Adnan Obaid Mohamed Al Zaabi thinks his country has a car theft problem. But the United Arab Emirates only has a handful every few months.
While Zaabi believes homicide is a troubling issue, his tiny desert nation averages only one a year.
So when the 33-year-old police captain from Abu Dhabi went for a ride with Baltimore police this week, he got a lesson in big-city crime.
In four hours Wednesday, he accompanied police responding to a mugging and to a family squabble, went on a drug raid and watched an officer fight a bureaucracy that couldn't tell him whether his department had towed a 1986 Toyota.
In this country for two weeks with four colleagues to learn about policing a U.S. city, Zaabi quickly summed up the city's social ills: "Drug and guns," he concluded, after watching officers use a battering ram to break down a door during a drug raid at Douglass Homes.
'Big and big'
"Big and big," agreed Officer Dave Gunter of the Southeastern District. "Too big."
Abu Dhabi has about the same size force as does Baltimore, 3,000 officers, but the oil-rich federation of seven emirates that once was part of the British Empire has far less crime. About the size of Maine and with a population of about 2 million, the Persian Gulf nation is one of the richest in the world.
The capital city is known for its skyscrapers and picturesque mosques. Citizens get government stipends for children along with free medical care and schooling. But because of the oil boom and the need for labor, less than 50 percent of the country's inhabitants are native-born.
Foreigners, who are not eligible for government benefits, cause most of the crime problems, Zaabi said.
According to the CIA, the United Arab Emirates is becoming a major transit point in the international heroin trade and money laundering business because of its free-trade zone in Dubai and its proximity to Asia.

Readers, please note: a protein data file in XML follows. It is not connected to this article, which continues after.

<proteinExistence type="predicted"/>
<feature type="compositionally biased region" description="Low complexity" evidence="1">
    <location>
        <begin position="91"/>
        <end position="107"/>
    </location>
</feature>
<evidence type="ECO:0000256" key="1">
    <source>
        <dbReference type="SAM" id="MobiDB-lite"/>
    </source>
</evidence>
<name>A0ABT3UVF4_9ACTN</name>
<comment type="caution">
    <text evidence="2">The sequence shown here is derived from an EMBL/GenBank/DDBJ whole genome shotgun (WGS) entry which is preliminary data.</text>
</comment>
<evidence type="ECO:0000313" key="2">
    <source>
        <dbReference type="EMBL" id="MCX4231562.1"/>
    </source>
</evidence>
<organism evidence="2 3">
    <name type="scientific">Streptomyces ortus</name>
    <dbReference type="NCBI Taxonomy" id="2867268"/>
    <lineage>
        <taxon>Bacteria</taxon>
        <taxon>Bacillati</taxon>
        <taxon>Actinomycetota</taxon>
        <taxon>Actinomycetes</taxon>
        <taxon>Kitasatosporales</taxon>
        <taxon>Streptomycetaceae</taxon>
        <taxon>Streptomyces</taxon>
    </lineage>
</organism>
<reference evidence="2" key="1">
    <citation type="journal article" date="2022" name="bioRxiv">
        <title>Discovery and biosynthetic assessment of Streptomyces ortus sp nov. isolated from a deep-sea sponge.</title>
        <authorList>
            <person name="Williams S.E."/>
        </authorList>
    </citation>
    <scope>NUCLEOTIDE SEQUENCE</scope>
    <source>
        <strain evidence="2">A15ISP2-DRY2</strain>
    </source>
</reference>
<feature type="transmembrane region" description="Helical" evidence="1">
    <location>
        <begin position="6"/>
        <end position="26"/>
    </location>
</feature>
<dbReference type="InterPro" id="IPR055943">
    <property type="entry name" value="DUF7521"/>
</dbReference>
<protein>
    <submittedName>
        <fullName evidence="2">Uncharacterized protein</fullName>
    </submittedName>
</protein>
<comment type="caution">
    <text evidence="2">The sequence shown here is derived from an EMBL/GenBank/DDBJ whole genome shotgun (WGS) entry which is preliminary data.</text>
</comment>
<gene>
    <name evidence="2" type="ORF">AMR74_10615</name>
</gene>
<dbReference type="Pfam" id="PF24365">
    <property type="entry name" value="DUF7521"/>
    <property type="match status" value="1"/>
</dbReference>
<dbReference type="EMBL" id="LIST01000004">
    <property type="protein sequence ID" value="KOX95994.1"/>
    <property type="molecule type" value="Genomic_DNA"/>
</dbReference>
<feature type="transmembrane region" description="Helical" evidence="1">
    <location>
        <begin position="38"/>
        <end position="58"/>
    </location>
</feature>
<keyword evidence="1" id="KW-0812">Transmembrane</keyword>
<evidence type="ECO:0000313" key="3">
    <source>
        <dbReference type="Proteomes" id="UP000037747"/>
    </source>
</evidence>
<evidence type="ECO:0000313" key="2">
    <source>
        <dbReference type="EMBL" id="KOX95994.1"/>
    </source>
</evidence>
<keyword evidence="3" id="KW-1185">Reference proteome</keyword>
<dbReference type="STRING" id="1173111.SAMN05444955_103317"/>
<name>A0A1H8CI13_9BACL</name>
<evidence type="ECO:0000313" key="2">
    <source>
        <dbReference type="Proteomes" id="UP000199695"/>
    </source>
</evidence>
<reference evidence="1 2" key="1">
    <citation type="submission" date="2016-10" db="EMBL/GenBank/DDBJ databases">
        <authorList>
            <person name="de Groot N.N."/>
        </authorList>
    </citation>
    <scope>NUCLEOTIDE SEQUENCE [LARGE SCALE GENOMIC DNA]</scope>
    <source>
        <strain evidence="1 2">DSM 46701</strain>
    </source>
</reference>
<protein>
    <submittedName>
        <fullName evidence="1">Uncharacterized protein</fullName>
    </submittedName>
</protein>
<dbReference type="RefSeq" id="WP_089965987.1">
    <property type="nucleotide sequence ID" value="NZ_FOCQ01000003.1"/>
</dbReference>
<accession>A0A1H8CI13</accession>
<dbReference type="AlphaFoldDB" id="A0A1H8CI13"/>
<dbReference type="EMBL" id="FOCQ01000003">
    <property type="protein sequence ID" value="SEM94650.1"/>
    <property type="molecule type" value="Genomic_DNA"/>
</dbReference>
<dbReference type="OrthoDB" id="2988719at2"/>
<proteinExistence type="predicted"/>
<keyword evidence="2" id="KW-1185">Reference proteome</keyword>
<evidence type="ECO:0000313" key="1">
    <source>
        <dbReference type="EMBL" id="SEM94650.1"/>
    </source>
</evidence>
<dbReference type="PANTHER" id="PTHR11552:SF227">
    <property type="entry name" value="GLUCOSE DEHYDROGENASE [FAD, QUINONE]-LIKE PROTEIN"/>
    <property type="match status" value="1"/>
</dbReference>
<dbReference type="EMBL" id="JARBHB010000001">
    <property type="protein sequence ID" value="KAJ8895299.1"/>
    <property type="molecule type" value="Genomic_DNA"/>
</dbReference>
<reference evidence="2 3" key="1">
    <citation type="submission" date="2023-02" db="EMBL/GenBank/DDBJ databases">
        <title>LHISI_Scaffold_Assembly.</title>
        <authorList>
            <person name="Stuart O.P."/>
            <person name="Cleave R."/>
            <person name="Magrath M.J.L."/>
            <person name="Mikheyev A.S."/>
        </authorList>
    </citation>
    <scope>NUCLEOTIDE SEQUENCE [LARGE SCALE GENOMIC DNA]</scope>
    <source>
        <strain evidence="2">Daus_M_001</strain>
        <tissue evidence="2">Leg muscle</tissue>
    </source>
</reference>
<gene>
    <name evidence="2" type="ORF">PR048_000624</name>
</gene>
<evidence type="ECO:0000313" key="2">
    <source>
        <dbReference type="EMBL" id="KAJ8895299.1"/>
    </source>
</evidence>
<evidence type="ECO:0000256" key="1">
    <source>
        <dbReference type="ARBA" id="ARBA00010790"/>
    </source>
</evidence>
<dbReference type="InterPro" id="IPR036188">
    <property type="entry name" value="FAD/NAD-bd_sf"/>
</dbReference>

But, asked about crime by Gunter, Zaabi, an 11-year veteran of his department, said in broken English, "We have very little compared to this."
Zaabi was struck by the poverty and the boarded-up houses he saw, but was reluctant to discuss his impressions of Baltimore.
He said car theft was a "common problem" in his homeland but, pressed for numbers, he said about six are reported nationwide each year.
Astonished by guns
He did dispel some common misperceptions about the Arab world. Zaabi said his country does not execute people who violate drug laws. He also said that not only are women members of the police force but they serve in supervisory roles.
He noted that police seize the cars of red-light runners for one month.
The captain, who patrols in a marked Mercedes-Benz, carries a weapon and handcuffs.
Zaabi was astonished to see so many guns on city streets. "In my country, people are not allowed to own guns," he said.
A half-hour later, he watched a dozen Housing Authority police officers break down a door in the Douglass Homes housing complex between East Fayette and Orleans streets.
Policing the same
Housing Police Lt. David Adams explained how a search warrant works and told Zaabi that drug dealers had taken over the local playground. He took Zaabi into the house and showed him two vials of crack cocaine, a Tec-9 semiautomatic handgun and a 30-bullet clip found on a bedroom dresser.
"We talked to the kid [a 17-year-old], and he told us he didn't have a lot of drugs in here," Adams told an intrigued Zaabi. "He told us he was working from the main stash in the courtyard."
Police found more drugs hidden in boots in a large trash bin in a playground full of children.
Gunter then responded to a report of a mugging near the Flag House Courts public housing complex off East Lombard Street. "A guy came up to me and told me to give him my wallet," the 65-year-old victim said. "I fought him."
The suspect not only got the man's wallet -- he ripped the man's pocket off his pants.
An officer caught the suspect and returned the victim's $7, and ** Zaabi watched as officers handcuffed the suspect and took a statement from him.
"Policing is the same in every country because people are the same in every country," Zaabi said. "If people don't have anything, they have to eat, then they have to do something to get food."
Pub Date: 7/17/98